JUNEAU, Alaska (AP) — Alaska Gov. Mike Dunleavy said he views as valid his appointment of a Revenue commissioner and picks for boards and commissions that the Legislature has not acted to confirm. His position was disputed by Senate President Cathy Giessel.
In letters dated Wednesday to House Speaker Bryce Edgmon and Giessel, Dunleavy said he was exercising authority under a provision of the state constitution dealing with recess appointments to continue their appointments.
His office, in a statement Thursday, said under the constitution, “it is incumbent upon the legislature to hold an up or down vote. Failure to do so is not a valid reason to reject the appointments, leaving critical positions in state government unfilled because lawmakers did not meet to fulfill their constitutional duty.”
Edgmon and Giessel received copies of the letter Thursday afternoon. Dunleavy spokesperson Jeff Turner said the letters had been sent to the Senate secretary and House clerk for distribution.
Revenue Commissioner Lucinda Mahoney is among those not yet confirmed. Samantha Cherot, whose appointment as Alaska public defender was announced in September 2019, also awaits confirmation, as do many appointments to boards and commissions.
Dunleavy’s office said his appointees would be submitted at the start of the upcoming session and “will continue to serve until the lawmakers meet in joint session for the purpose of a confirmation vote.” The new Legislature will convene Jan. 19.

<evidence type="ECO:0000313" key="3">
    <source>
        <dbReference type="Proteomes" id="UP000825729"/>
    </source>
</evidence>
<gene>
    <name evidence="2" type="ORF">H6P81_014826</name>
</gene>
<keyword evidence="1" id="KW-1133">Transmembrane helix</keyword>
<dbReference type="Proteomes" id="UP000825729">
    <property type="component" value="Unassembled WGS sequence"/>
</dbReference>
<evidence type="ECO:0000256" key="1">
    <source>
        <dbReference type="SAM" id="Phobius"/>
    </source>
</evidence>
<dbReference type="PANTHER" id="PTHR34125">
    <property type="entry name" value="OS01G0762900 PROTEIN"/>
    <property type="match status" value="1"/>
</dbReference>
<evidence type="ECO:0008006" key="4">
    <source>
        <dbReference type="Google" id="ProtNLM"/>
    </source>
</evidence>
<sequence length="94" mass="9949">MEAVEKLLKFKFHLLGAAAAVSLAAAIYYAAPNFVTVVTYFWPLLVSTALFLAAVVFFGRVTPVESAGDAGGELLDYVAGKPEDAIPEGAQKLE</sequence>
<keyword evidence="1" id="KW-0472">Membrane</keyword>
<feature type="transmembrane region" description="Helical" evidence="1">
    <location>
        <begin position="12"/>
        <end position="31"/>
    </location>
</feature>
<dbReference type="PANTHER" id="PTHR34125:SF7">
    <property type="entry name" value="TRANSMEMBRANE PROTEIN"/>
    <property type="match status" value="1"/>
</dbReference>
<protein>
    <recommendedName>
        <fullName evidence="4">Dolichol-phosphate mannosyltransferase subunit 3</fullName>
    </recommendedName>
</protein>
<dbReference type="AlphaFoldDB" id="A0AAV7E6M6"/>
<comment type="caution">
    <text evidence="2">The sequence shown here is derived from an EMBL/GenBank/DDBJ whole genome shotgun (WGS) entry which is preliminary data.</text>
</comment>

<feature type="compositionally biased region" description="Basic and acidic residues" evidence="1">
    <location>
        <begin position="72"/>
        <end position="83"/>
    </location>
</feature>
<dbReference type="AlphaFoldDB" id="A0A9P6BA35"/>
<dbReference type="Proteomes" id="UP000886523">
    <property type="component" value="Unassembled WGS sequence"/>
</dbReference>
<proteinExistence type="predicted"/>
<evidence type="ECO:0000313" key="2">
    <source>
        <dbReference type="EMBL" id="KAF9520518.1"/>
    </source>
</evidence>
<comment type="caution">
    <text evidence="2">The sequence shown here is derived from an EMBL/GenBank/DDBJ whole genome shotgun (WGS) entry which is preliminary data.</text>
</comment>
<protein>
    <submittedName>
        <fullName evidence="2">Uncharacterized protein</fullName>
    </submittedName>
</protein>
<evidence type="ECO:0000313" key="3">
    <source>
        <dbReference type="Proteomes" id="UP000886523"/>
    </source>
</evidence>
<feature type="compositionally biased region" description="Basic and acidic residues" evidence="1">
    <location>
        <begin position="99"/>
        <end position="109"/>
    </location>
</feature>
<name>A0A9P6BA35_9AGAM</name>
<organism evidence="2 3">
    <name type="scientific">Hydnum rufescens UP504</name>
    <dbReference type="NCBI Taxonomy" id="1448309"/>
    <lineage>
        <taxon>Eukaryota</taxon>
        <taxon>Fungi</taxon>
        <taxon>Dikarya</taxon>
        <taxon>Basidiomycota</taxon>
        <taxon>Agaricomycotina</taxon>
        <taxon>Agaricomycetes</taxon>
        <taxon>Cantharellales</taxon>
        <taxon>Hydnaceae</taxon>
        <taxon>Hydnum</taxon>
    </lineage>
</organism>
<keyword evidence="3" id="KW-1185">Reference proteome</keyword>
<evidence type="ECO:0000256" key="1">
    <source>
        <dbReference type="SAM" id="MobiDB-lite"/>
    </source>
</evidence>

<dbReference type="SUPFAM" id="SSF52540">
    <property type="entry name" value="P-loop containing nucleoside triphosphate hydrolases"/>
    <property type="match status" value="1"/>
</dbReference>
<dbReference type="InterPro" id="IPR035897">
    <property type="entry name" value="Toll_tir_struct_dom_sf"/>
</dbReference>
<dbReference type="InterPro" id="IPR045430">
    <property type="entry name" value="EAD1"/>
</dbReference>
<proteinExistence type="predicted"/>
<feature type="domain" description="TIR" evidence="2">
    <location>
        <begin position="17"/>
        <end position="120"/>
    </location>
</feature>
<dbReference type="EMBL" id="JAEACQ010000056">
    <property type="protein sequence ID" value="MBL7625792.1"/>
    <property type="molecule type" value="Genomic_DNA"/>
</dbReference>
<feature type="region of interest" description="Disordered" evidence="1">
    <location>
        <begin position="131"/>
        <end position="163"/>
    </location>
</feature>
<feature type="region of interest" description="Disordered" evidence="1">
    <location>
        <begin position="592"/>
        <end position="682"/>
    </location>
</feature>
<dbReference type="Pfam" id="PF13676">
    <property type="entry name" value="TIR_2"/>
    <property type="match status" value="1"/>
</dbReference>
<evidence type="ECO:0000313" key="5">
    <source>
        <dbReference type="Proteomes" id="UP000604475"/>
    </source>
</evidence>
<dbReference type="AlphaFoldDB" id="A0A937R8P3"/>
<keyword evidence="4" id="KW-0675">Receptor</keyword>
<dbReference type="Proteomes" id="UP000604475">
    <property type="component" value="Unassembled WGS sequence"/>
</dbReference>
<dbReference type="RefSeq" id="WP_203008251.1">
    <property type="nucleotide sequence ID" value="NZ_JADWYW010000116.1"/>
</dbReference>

Edgmon, a Dillingham independent, called Dunleavy’s plans “another example of the governor acting in lieu of working with the Legislature.”
“I have concerns with the Legislature being bypassed time and again,” he said.
Giessel, an Anchorage Republican who lost her re-election bid earlier this year, said Dunleavy lacks authority to extend the appointments.
“Boards and Commissions who continue to include the unconfirmed members will be acting outside their authority,” she said by text message.
Typically, the House and Senate meet jointly to consider gubernatorial appointments near the end of a regular session in a process that can take hours.
But this year, amid COVID-19 concerns, lawmakers in March passed a law allowing them to adjourn and take up confirmations later. That law stated that a failure by lawmakers to act on the appointments would be tantamount to a declination of confirmation 30 days after an initial COVID-19-related disaster declaration expired or Jan. 18, whichever came first. The initial declaration ended Nov. 15.
The Legislature took an extended recess after passing a budget in late March and returned briefly in May before adjourning. It has not convened since. Edgmon and Giessel pressed Dunleavy to call a special session ahead of the Nov. 15 deadline, saying they lacked the votes for the Legislature to call itself into special session. He declined and has issued two subsequent disaster declarations related to the pandemic, the most recent of which is set to expire in mid-January.
Some lawmakers chafed at Dunleavy’s unilateral issuance of a new declaration to replace the one that expired Nov. 15 and questioned its legal underpinnings.
The Legislature’s top legal adviser, Megan Wallace, in a September memo to Sen. Bill Wielechowski, said if lawmakers did not meet in special session to extend the disaster declaration beyond Nov. 15, the appointees would be considered declined as of Dec. 16.
Wielechowski, an Anchorage Democrat, said these are unusual times, “and who knows how a court would rule on this.” He said he was sympathetic to the administration’s position but said maintaining checks and balances is important.
He also expressed concern with potential lawsuits if appointees made decisions someone sought to challenge.